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Dogwood Monarchist Society divided

'This group does not have any respect for the past': founder tells meeting

 A raucous annual general meeting of the Dogwood Monarchist Society (DMS) revealed a charitable organization divided by conflict on April 11.

The DMS needs to return to its roots to regain its standing in the community, said lifetime member and drag court founder ted northe.

“This group does not have any respect for the past,” northe said to jeers from other members. “The community at large… does not have any respect for this court.”

The meeting at The Odyssey was divided on most issues before it, right down to whether or not the meeting itself was valid.

One if not more of the three requirements in the DMS’ bylaws for notifying members of an upcoming annual general meeting had not been met.

Although Empress XXXVIII Iona Whip posted a notice about the meeting on the society’s Facebook page on April 2, the society’s bylaws state that notice must be given 14 days before an annual general meeting.

The DMS has been an integral part of Vancouver’s gay community for decades.

It was incorporated in 1976, and documents filed with the Registrar of Companies in Victoria show the society passing a resolution on its constitution papers on June 11, 1980. It received a Society Act certificate on March 3, 1982, and last altered its bylaws by resolution on May 12, 2009, which it registered in Victoria on Jan 7.

Sunday’s annual general meeting revealed differences of opinion regarding, among other things, the role of the DMS’ board versus its executive.

According to DMS bylaws, the board deals with upholding the society’s reputation, dealing with international drag court counterparts, safeguarding capital assets including regalia, bestowing honours and providing direction to the executive where needed.

Former emperors and empresses inducted into the College of Monarchs sit on the board.

Meanwhile, the executive – elected annually by all DMS members – is charged with running the day-to-day affairs of the society.

The executive consists of a president, vice-president, treasurer, secretary and two co-chairs. The last two positions are occupied by the reigning emperor and empress.

Some DMS members would like to see members of the board sit on the executive as well, to help ease the transition from reign to reign.

Former Empress Joan-E said both the board and the executive are needed.

“If there’s a problem with the way things are being done, the board would step in,” she explained.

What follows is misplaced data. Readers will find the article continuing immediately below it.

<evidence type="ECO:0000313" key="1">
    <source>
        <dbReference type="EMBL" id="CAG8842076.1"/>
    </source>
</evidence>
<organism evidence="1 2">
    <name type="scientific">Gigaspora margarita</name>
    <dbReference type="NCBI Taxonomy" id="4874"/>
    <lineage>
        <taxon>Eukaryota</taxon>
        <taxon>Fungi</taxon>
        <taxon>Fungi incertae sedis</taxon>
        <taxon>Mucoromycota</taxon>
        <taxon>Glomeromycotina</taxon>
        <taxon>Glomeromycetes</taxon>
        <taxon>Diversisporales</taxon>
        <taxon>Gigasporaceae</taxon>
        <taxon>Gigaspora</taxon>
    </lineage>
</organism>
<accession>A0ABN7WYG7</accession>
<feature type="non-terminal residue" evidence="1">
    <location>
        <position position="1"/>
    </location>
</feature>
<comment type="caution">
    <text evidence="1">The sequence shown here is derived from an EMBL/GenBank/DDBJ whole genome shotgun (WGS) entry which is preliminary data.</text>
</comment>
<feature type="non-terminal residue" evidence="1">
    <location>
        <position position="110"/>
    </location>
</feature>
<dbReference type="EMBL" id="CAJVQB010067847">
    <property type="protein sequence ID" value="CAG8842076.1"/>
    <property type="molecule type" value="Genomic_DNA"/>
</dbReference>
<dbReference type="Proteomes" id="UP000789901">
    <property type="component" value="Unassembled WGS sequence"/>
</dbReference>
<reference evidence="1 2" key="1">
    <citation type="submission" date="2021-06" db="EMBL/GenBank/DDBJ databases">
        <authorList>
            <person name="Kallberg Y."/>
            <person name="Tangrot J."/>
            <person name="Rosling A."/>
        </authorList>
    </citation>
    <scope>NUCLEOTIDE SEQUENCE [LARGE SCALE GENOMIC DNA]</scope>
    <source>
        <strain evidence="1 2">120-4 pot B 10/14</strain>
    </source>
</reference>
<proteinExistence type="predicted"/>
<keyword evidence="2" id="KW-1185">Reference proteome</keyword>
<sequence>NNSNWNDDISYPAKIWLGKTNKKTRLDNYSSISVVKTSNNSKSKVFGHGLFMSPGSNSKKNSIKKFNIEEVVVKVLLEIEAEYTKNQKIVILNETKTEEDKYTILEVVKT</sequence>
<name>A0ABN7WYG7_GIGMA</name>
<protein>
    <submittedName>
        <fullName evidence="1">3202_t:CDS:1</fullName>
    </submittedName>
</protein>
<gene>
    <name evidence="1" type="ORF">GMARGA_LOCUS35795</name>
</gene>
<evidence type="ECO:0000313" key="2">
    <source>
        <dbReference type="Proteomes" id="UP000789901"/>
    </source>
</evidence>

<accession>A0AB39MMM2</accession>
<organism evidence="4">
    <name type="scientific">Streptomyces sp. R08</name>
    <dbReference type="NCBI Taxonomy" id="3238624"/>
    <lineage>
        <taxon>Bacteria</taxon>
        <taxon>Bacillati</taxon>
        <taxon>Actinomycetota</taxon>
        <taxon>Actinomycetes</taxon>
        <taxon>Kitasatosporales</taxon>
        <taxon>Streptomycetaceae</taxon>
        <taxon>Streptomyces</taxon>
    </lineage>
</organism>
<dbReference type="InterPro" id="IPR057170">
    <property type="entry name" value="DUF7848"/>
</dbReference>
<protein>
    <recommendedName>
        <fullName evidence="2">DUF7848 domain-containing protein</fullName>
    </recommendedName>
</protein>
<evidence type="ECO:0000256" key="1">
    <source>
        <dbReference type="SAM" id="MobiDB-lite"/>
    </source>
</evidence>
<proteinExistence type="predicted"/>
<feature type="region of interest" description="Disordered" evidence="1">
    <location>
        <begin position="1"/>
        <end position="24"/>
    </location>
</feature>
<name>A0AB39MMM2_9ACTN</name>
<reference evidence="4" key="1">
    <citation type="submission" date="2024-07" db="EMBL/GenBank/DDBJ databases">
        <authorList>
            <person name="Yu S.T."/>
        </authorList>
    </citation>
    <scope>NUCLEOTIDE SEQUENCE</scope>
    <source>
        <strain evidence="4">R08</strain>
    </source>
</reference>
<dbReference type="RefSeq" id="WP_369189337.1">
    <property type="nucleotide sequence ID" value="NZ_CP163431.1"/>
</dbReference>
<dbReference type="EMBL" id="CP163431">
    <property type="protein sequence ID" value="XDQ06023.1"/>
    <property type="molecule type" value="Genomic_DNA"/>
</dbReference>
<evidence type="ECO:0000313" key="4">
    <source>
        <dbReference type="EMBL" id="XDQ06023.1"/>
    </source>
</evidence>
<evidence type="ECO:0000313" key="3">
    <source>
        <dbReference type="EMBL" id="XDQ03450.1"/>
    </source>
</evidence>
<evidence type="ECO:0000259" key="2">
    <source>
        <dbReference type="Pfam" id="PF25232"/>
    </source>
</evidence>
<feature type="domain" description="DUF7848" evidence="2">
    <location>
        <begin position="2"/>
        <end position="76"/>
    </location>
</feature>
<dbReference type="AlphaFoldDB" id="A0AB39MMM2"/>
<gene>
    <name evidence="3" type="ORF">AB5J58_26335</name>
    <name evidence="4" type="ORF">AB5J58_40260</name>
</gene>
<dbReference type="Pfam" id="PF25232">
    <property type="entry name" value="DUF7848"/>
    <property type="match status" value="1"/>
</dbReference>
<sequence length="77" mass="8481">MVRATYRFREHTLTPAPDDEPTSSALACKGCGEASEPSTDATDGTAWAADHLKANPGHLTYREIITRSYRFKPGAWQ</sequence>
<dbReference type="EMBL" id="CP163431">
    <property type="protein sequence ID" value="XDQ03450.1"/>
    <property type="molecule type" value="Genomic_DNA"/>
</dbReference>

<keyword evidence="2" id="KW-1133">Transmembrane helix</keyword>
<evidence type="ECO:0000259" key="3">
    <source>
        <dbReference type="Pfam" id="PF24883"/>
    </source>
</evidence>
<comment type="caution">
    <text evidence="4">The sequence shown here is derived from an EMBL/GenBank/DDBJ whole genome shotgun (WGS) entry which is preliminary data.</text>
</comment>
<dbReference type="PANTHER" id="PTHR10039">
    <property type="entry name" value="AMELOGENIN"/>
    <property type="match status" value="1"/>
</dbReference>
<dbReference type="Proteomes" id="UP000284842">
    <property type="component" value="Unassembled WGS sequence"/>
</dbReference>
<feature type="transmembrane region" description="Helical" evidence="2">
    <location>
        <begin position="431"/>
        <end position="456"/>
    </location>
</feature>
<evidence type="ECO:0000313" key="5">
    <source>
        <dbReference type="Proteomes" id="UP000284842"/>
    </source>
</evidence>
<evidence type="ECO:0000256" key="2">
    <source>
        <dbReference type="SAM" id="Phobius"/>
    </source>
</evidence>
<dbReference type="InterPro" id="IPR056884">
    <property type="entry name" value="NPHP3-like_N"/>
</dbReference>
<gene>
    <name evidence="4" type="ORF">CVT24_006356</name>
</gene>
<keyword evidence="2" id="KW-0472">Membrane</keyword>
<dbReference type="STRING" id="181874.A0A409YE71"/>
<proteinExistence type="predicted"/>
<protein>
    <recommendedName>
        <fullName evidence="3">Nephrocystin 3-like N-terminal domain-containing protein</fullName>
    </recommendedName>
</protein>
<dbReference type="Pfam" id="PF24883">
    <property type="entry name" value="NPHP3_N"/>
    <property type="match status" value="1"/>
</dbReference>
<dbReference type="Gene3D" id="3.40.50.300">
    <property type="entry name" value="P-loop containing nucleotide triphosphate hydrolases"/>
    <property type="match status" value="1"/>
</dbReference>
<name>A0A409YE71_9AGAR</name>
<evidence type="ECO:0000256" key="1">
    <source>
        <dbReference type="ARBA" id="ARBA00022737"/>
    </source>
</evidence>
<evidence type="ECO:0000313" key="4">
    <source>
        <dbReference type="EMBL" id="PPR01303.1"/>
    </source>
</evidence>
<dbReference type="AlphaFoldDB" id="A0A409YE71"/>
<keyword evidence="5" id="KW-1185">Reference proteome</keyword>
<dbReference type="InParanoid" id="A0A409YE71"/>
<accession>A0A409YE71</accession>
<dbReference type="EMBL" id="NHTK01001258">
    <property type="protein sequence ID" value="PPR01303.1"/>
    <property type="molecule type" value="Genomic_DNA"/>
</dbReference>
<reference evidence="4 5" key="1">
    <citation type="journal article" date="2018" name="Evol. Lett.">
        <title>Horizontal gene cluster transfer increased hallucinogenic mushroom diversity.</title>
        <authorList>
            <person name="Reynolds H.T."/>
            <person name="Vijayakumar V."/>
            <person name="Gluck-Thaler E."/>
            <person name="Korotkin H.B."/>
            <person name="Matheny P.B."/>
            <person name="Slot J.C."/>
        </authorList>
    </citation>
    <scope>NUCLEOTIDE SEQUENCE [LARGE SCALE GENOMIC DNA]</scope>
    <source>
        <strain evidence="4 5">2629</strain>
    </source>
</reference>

About an hour into the annual general meeting, longtime DMS member Jamie Lee Hamilton asked for the meeting to be declared invalid due to the meeting notice issue, and any decisions already made disallowed.

Incoming Dean of the College of Monarchs Steve Lobsinger (Emperor XXXIII) asked for a motion to adjourn and for another general meeting to be called.

It’s not known when the meeting will reconvene.

When it does, the members still need to discuss at least one agenda item left unaddressed: the possible expulsion of a member.

At one point, Lobsinger called on members to end a loud debate over who was owed respect.

But his request did not end the shouting between members such as northe, Joan-E and former Empress DeDe Drew, who continued to yell at each other across The Odyssey.

“There have always been disagreements but we have managed to pull together and pull people together,” Drew commented earlier.

“Our job primarily is to be here for Vancouver, its residents and its allies,” Drew added.

Before the bickering began, the treasurers reported that the DMS had one of its most successful years for donations to community charities in almost two decades.

Those donations included $850 to Friends For Life Society; $5,749 to Qmunity for The Generations Project; $6,534 to Out In Schools; and $5,749 to the Health Initiative for Men.

Out in Schools will also receive $784 raised during Mathew Sheppard Month.

The society had revenues of $39,553 for the year, including $20,107 listed as donations in the reign of Empress Iona Whip and Emperor Mike Murrell.

The cost of this year’s coronation was $15,498 on revenues of $18,898.

That cost included flying Empress Nicole the Great Queen Mother of the Americas in from San Diego, California and putting her up at a hotel.

Those costs are borne by the DMS in accordance with the protocols of the International Court System.

But, the financial statements show, it was the DMS that paid for Iona Whip and Murrell to attend coronations in Regina and Winnipeg in 2009.

The bylaws state that each DMS executive co-chair may have one paid trip per year.